Erosion of the topsoil is a significant problem facing both commercial and residential buildings. This situation occurs when the topmost layer of soil around your home’s foundation is exposed due to a lack of trees, vegetation, and other substances that hold topsoil in place.

Soil erosion can significantly affect your foundation and your home’s structural integrity. Extensive erosion often leads to tilt in buildings, damaged decking, wall buckling, undulating floors, and complete foundation disruption.

In extreme cases, water damage can pass through the grade beam, affecting the interior areas of the foundation. While homeowners should begin by consulting erosion protection experts, the following measures help protect your foundation from erosion and resulting water damage.

1. Establish Biological and Non-biological Erosion Control Measures

Embracing biological and non-biological erosion control measures is an effective method of improving the integrity of your foundation. Biological measures such as planting flowers and grass around your foundation reduce soil loss.

Plants’ roots anchor the soil in place, preventing erosion. However, you shouldn’t plant trees close to the foundation, as their roots will damage the concrete. Consider pouring gravel and concrete paving if growing flowers and grass isn’t feasible.

2. Correct Foundation Grading

The soil around your foundation should have a sufficient slope to prevent water accumulation. As a rule of thumb, the slope around your foundation should be between 3 and 5% in a 10-foot radius around the property. Make the necessary adjustments if the slope around your foundation doesn’t support this. If creating such a slope is impossible, consider the following:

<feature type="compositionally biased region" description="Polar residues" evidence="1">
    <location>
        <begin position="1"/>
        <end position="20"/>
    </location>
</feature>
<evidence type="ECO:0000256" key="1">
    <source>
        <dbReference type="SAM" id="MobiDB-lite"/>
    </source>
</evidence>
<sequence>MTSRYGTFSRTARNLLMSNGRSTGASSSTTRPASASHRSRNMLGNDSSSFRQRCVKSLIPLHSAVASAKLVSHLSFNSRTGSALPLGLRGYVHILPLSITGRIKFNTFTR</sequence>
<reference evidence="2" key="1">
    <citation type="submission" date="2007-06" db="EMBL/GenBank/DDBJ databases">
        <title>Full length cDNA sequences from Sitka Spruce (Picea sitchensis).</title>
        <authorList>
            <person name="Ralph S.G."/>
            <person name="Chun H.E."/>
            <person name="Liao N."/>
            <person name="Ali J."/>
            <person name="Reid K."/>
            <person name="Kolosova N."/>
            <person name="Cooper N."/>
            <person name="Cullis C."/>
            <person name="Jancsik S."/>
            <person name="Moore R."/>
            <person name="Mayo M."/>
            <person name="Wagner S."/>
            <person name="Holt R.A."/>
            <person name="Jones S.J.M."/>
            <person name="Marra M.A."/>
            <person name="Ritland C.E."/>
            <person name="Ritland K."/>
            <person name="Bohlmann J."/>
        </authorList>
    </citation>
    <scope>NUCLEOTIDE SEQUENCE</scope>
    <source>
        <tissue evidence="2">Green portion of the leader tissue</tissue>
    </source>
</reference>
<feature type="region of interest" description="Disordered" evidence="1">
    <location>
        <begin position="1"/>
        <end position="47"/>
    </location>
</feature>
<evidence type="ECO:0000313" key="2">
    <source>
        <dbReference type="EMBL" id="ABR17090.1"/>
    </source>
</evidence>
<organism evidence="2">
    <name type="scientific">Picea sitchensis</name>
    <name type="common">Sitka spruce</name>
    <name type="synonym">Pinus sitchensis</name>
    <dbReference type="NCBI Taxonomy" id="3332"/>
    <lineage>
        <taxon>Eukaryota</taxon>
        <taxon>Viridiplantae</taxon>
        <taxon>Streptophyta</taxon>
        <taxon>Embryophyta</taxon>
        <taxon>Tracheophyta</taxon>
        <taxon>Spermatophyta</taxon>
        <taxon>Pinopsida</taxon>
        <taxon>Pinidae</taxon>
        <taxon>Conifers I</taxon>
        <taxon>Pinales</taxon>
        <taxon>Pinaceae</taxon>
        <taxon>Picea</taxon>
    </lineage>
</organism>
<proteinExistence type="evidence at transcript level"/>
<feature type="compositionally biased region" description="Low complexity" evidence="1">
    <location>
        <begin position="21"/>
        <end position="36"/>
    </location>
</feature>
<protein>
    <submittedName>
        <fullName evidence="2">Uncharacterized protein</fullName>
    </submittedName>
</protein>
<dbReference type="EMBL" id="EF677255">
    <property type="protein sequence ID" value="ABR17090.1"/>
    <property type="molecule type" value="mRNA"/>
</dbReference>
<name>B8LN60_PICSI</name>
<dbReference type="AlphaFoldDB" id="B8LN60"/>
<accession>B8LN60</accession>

• Installing a drainage system – A French or surface drain can channel water away from your home.
  • Crawl space encapsulation – Involves applying a tight seal in the crawl space to prevent moisture penetration.

3. Install Surface or French Drain

Surface and French drains are other effective solutions for preventing erosion around your home’s foundation. Though often used interchangeably, surface drains and French drains are different. Surface drains channel water from your lawn to prevent pooling, while French drains prevent water seepage and damage below ground level.

If the soil around your foundation easily gets oversaturated after heavy rains, a French drain clears away excess water, preventing foundation damage. On the other hand, consider a surface drain if your home doesn’t have the correct slope.

4. Install Retaining Walls

Retaining barriers are another effective protective measure against foundation erosion. Retaining walls are made from wood, concrete, or any other material determined by the severity of loose soil around the foundation and the angle required.

This option is perfect for homes that sit on slopes due to difficult landscaping. Installation of retaining walls shouldn’t be done DIY because materials should be selected carefully.

5. Install Gutters and Downspouts

Installing gutters and downspouts also prevents soil erosion and consequential water damage. Gutters and downspouts channel rainwater into a disposal area constructed at a safe distance (at least 10 feet) from the foundation.


Homeowners should take proactive steps to prevent soil erosion around the foundation. If not corrected, extensive foundation erosion often leads to cracked walls, moisture ingress, and other consequences that negatively affect your property value.

Evan Zhang

Evan Zhang earned his Master’s in Construction Management from the University of Michigan and has 9 years of experience in commercial and residential construction. Evan joined our website as a freelancer in 2019, providing insights into construction methodologies, building codes, and safety standards. His background includes working as a site manager and a construction consultant. Evan also worked on various urban development and infrastructure projects. Evan is a DIY enthusiast and a mentor for young professionals entering the construction field.

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